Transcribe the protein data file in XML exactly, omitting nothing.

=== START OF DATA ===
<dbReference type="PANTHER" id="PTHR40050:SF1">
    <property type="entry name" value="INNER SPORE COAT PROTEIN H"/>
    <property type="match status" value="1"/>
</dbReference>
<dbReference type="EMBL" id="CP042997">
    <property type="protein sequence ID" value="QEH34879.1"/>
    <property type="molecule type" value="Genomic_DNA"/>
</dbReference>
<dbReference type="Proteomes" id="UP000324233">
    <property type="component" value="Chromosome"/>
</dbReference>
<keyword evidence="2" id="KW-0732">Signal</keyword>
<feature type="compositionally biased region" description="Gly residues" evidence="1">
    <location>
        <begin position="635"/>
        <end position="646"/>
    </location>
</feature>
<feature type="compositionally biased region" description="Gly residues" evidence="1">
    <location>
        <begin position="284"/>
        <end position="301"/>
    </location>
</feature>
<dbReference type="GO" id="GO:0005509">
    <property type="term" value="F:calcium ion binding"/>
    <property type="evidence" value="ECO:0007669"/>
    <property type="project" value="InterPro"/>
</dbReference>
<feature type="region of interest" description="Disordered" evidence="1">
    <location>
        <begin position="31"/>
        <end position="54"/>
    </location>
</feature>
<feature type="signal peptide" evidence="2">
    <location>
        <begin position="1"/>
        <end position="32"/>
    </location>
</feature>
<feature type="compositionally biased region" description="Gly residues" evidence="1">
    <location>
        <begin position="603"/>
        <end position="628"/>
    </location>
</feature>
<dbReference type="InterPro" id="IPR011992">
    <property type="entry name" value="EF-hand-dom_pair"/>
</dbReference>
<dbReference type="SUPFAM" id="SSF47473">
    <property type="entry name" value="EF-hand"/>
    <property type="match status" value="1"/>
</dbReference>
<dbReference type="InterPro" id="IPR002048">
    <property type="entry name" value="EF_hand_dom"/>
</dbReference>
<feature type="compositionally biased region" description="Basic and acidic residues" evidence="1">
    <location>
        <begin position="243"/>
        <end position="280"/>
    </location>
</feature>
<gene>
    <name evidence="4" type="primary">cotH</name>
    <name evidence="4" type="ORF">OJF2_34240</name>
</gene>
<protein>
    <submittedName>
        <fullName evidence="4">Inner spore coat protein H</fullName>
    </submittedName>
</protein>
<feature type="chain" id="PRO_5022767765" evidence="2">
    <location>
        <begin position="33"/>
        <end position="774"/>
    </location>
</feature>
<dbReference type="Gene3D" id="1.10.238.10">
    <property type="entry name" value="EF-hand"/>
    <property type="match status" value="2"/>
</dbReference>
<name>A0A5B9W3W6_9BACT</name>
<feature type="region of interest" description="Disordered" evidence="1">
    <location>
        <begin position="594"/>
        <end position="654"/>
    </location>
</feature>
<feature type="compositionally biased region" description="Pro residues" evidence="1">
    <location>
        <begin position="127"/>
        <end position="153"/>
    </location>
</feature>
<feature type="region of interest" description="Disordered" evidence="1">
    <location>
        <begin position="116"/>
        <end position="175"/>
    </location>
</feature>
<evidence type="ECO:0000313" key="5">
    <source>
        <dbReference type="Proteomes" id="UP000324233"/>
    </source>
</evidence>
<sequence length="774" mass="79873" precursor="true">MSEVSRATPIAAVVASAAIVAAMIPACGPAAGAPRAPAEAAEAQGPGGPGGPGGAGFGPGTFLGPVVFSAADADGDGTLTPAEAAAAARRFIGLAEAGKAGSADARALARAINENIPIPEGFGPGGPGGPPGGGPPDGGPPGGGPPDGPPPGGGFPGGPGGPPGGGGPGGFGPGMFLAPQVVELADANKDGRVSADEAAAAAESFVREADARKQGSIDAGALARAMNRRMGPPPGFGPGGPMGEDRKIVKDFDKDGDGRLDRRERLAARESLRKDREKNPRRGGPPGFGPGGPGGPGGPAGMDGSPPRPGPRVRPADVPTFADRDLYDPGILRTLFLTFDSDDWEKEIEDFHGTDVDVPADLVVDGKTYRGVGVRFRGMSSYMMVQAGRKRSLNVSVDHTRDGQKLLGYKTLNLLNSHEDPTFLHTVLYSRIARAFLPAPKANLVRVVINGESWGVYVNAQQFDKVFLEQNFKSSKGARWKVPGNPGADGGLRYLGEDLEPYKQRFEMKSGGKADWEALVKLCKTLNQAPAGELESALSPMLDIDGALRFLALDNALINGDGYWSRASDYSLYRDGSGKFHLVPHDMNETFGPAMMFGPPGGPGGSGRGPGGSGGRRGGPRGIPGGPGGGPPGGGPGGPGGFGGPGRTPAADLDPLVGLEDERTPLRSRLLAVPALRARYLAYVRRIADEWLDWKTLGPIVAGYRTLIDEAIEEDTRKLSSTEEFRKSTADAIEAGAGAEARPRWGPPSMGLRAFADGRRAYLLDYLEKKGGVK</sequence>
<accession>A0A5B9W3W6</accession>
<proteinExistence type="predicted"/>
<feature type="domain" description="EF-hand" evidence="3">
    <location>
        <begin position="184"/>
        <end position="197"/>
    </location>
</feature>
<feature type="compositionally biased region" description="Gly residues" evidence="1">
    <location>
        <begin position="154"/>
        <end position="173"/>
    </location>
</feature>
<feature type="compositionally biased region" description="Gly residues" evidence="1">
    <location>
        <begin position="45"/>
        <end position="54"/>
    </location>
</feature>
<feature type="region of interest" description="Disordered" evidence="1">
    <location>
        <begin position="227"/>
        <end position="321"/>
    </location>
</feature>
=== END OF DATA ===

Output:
<dbReference type="PANTHER" id="PTHR40050:SF1">
    <property type="entry name" value="INNER SPORE COAT PROTEIN H"/>
    <property type="match status" value="1"/>
</dbReference>
<dbReference type="EMBL" id="CP042997">
    <property type="protein sequence ID" value="QEH34879.1"/>
    <property type="molecule type" value="Genomic_DNA"/>
</dbReference>
<dbReference type="Proteomes" id="UP000324233">
    <property type="component" value="Chromosome"/>
</dbReference>
<keyword evidence="2" id="KW-0732">Signal</keyword>
<feature type="compositionally biased region" description="Gly residues" evidence="1">
    <location>
        <begin position="635"/>
        <end position="646"/>
    </location>
</feature>
<feature type="compositionally biased region" description="Gly residues" evidence="1">
    <location>
        <begin position="284"/>
        <end position="301"/>
    </location>
</feature>
<dbReference type="GO" id="GO:0005509">
    <property type="term" value="F:calcium ion binding"/>
    <property type="evidence" value="ECO:0007669"/>
    <property type="project" value="InterPro"/>
</dbReference>
<feature type="region of interest" description="Disordered" evidence="1">
    <location>
        <begin position="31"/>
        <end position="54"/>
    </location>
</feature>
<feature type="signal peptide" evidence="2">
    <location>
        <begin position="1"/>
        <end position="32"/>
    </location>
</feature>
<feature type="compositionally biased region" description="Gly residues" evidence="1">
    <location>
        <begin position="603"/>
        <end position="628"/>
    </location>
</feature>
<dbReference type="InterPro" id="IPR011992">
    <property type="entry name" value="EF-hand-dom_pair"/>
</dbReference>
<dbReference type="SUPFAM" id="SSF47473">
    <property type="entry name" value="EF-hand"/>
    <property type="match status" value="1"/>
</dbReference>
<dbReference type="InterPro" id="IPR002048">
    <property type="entry name" value="EF_hand_dom"/>
</dbReference>
<feature type="compositionally biased region" description="Basic and acidic residues" evidence="1">
    <location>
        <begin position="243"/>
        <end position="280"/>
    </location>
</feature>
<gene>
    <name evidence="4" type="primary">cotH</name>
    <name evidence="4" type="ORF">OJF2_34240</name>
</gene>
<protein>
    <submittedName>
        <fullName evidence="4">Inner spore coat protein H</fullName>
    </submittedName>
</protein>
<feature type="chain" id="PRO_5022767765" evidence="2">
    <location>
        <begin position="33"/>
        <end position="774"/>
    </location>
</feature>
<dbReference type="Gene3D" id="1.10.238.10">
    <property type="entry name" value="EF-hand"/>
    <property type="match status" value="2"/>
</dbReference>
<name>A0A5B9W3W6_9BACT</name>
<feature type="region of interest" description="Disordered" evidence="1">
    <location>
        <begin position="594"/>
        <end position="654"/>
    </location>
</feature>
<feature type="compositionally biased region" description="Pro residues" evidence="1">
    <location>
        <begin position="127"/>
        <end position="153"/>
    </location>
</feature>
<feature type="region of interest" description="Disordered" evidence="1">
    <location>
        <begin position="116"/>
        <end position="175"/>
    </location>
</feature>
<evidence type="ECO:0000313" key="5">
    <source>
        <dbReference type="Proteomes" id="UP000324233"/>
    </source>
</evidence>
<sequence length="774" mass="79873" precursor="true">MSEVSRATPIAAVVASAAIVAAMIPACGPAAGAPRAPAEAAEAQGPGGPGGPGGAGFGPGTFLGPVVFSAADADGDGTLTPAEAAAAARRFIGLAEAGKAGSADARALARAINENIPIPEGFGPGGPGGPPGGGPPDGGPPGGGPPDGPPPGGGFPGGPGGPPGGGGPGGFGPGMFLAPQVVELADANKDGRVSADEAAAAAESFVREADARKQGSIDAGALARAMNRRMGPPPGFGPGGPMGEDRKIVKDFDKDGDGRLDRRERLAARESLRKDREKNPRRGGPPGFGPGGPGGPGGPAGMDGSPPRPGPRVRPADVPTFADRDLYDPGILRTLFLTFDSDDWEKEIEDFHGTDVDVPADLVVDGKTYRGVGVRFRGMSSYMMVQAGRKRSLNVSVDHTRDGQKLLGYKTLNLLNSHEDPTFLHTVLYSRIARAFLPAPKANLVRVVINGESWGVYVNAQQFDKVFLEQNFKSSKGARWKVPGNPGADGGLRYLGEDLEPYKQRFEMKSGGKADWEALVKLCKTLNQAPAGELESALSPMLDIDGALRFLALDNALINGDGYWSRASDYSLYRDGSGKFHLVPHDMNETFGPAMMFGPPGGPGGSGRGPGGSGGRRGGPRGIPGGPGGGPPGGGPGGPGGFGGPGRTPAADLDPLVGLEDERTPLRSRLLAVPALRARYLAYVRRIADEWLDWKTLGPIVAGYRTLIDEAIEEDTRKLSSTEEFRKSTADAIEAGAGAEARPRWGPPSMGLRAFADGRRAYLLDYLEKKGGVK</sequence>
<accession>A0A5B9W3W6</accession>
<proteinExistence type="predicted"/>
<feature type="domain" description="EF-hand" evidence="3">
    <location>
        <begin position="184"/>
        <end position="197"/>
    </location>
</feature>
<feature type="compositionally biased region" description="Gly residues" evidence="1">
    <location>
        <begin position="154"/>
        <end position="173"/>
    </location>
</feature>
<feature type="compositionally biased region" description="Gly residues" evidence="1">
    <location>
        <begin position="45"/>
        <end position="54"/>
    </location>
</feature>
<feature type="region of interest" description="Disordered" evidence="1">
    <location>
        <begin position="227"/>
        <end position="321"/>
    </location>
</feature>